You may choose not to use a fancy template engine, and instead go with plain inline PHP in your template files. This does not necessarily violate the "Separation of Code and Data," as long as the inline code is directly related to the output and is readable. In this case, you should consider using the alternate syntax for control structures.

Here is an example:

 1 
 2   3  Hello, username; ?>
 4   5   6  |  7   8   9 
 10 11 

My Message Board

 12 13   14 15 
 16 17 

title; ?>

 18 19  Forums as $forum): ?>  20 21   22 23   24  id,$forum->title) ?>  25  (Threads->count(); ?> threads)  26 

 27 28 
 29  description; ?>  30 
 31 32 
 33 34   35 36 
 37 38  

This lets you avoid lots of curly braces. Also, the code looks and feels similar to the way HTML is structured and indented.

## 14. Object-Oriented vs. Procedural

Object-oriented programming can help you create well-structured code. But that does not mean you need to abandon procedural programming completely. Actually, creating a mix of both styles can be good.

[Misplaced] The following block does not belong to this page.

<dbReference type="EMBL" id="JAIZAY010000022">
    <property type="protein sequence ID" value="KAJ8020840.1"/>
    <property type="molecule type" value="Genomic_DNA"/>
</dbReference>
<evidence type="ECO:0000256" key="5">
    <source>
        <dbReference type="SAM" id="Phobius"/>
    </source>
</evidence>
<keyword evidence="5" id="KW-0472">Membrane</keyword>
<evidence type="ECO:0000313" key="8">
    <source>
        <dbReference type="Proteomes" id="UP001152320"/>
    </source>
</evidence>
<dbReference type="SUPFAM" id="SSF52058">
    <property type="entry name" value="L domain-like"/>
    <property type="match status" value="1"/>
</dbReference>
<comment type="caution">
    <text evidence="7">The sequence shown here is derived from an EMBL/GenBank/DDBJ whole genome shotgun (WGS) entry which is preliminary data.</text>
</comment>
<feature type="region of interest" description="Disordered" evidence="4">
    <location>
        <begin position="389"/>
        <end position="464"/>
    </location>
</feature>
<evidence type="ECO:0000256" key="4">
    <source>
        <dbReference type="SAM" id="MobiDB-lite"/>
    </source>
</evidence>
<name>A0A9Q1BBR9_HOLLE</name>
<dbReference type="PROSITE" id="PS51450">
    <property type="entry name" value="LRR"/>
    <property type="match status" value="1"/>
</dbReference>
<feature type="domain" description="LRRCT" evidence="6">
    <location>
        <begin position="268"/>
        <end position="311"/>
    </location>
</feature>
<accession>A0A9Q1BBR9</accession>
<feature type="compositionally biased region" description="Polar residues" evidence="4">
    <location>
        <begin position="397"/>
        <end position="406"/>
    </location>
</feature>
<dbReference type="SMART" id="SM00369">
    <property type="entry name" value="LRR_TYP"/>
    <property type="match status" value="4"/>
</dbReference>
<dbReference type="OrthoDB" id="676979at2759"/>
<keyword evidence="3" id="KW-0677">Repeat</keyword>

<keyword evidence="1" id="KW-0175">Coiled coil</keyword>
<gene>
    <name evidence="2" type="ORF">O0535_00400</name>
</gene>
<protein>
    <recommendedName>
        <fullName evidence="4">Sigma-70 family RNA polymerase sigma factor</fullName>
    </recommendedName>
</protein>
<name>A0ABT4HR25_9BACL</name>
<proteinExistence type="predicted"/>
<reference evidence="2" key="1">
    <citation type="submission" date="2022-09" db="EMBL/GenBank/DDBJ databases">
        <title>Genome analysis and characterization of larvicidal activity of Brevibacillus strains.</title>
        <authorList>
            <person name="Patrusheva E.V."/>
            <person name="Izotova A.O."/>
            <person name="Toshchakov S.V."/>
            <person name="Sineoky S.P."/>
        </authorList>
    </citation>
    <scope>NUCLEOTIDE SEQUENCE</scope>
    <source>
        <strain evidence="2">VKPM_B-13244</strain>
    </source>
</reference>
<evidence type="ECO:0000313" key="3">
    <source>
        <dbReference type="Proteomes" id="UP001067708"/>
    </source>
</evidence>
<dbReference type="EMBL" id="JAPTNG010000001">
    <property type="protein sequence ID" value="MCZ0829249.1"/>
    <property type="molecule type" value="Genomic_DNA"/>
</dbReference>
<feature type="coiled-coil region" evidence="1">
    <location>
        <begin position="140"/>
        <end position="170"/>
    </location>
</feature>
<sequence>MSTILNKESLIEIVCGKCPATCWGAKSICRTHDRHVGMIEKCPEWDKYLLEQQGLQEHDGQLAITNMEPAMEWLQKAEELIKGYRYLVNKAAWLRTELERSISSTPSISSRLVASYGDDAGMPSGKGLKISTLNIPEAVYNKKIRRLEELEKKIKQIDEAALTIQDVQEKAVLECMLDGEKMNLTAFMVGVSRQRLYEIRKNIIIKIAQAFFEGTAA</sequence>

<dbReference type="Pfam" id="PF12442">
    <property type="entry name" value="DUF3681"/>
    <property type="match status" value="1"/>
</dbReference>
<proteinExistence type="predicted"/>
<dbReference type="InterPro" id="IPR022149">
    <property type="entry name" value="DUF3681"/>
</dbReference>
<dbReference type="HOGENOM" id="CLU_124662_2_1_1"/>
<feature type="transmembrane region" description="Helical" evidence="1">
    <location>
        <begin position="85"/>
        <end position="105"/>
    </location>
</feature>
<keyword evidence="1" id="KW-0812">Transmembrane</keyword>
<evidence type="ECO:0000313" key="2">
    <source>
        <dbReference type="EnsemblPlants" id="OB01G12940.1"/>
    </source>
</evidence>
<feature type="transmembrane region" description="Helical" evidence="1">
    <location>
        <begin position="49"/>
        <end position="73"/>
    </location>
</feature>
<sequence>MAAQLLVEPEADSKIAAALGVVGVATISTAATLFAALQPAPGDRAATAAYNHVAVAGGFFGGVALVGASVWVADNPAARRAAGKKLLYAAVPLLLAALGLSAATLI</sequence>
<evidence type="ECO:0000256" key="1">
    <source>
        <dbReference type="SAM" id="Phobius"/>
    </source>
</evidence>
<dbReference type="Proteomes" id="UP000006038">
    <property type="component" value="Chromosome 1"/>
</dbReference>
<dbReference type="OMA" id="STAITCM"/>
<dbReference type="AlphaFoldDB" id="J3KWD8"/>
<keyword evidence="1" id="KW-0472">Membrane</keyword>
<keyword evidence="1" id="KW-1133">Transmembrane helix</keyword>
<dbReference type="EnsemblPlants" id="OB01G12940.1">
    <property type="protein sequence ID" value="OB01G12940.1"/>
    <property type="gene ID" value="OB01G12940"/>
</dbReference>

Objects should be used for representing data, usually residing in a database.

 1 class User {  2 3  public $username;  4  public$first_name;  5  public $last_name;  6  public$email;  7 8  public function __construct() {  9  // ...  10  }  11 12  public function create() {  13  // ...  14  }  15 16  public function save() {  17  // ...  18  }  19 20  public function delete() {  21  // ...  22  }  23 24 } 

Procedural functions may be used for specific tasks that can be performed independently.

 1 function capitalize($string) {  2 3 $ret = strtoupper($string[0]);  4 $ret .= strtolower(substr($string,1));  5  return$ret;  6 7 } 

Open-source projects are built with the input of many developers. These projects need to maintain a high level of code readability so that the team can work together as efficiently as possible. Therefore, it is a good idea to browse through the source code of these projects to observe what these developers are doing.

## 16. Use Meaningful Names for Variables and Functions

You will save a lot of your precious time by using meaningful names for variables and functions. This may not seem like a big deal when you are just starting out and the programs you write are just a couple of dozen lines long. However, things get very confusing fairly quickly for code that has hundreds or thousands of lines.